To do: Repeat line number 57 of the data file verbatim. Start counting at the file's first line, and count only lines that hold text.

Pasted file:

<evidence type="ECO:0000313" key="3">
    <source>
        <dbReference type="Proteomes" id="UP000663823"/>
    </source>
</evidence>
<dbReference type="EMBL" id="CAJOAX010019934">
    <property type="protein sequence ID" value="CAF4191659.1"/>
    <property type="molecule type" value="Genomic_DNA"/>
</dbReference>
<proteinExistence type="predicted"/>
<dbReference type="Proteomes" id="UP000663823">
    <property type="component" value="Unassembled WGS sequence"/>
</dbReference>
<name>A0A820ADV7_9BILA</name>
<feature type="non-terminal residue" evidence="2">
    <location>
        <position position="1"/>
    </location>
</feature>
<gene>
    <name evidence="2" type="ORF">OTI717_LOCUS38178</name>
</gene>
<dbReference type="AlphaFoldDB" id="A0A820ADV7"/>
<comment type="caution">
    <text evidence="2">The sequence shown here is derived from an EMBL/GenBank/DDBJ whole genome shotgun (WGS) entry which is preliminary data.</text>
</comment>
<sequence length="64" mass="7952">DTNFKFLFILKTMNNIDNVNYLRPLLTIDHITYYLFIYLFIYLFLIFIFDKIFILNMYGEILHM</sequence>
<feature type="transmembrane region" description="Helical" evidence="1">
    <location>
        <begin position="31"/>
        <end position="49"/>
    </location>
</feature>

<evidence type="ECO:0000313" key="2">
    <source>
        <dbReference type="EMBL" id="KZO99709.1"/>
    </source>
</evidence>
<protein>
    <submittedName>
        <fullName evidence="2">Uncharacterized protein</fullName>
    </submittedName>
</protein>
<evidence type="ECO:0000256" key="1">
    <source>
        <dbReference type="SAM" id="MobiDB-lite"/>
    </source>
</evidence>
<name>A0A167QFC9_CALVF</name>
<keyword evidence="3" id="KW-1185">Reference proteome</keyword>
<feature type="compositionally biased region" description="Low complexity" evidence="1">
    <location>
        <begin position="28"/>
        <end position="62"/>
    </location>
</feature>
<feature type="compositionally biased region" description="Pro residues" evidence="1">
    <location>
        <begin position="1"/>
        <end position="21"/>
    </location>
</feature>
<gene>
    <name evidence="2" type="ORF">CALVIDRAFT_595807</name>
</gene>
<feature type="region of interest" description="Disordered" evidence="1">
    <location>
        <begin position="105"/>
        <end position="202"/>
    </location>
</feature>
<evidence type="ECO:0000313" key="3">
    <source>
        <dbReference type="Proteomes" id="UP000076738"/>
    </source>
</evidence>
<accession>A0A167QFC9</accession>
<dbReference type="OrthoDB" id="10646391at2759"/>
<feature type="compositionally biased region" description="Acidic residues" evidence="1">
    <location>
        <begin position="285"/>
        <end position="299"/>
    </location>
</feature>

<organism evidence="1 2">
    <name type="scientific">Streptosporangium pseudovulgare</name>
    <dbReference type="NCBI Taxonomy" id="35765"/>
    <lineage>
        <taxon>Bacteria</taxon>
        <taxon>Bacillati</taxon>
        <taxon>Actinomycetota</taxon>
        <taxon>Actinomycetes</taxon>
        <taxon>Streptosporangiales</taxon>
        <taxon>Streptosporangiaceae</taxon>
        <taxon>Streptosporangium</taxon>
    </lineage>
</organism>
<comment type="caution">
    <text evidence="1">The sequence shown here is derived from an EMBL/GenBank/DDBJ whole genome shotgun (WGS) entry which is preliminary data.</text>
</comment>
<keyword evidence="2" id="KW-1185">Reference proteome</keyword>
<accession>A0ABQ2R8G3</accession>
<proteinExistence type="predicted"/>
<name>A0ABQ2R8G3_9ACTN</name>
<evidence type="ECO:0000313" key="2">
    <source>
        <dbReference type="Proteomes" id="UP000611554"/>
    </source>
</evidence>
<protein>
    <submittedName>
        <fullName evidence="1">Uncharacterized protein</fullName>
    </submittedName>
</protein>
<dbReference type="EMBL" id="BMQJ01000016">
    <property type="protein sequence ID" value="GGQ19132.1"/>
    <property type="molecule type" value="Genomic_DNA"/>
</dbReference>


<feature type="compositionally biased region" description="Pro residues" evidence="1">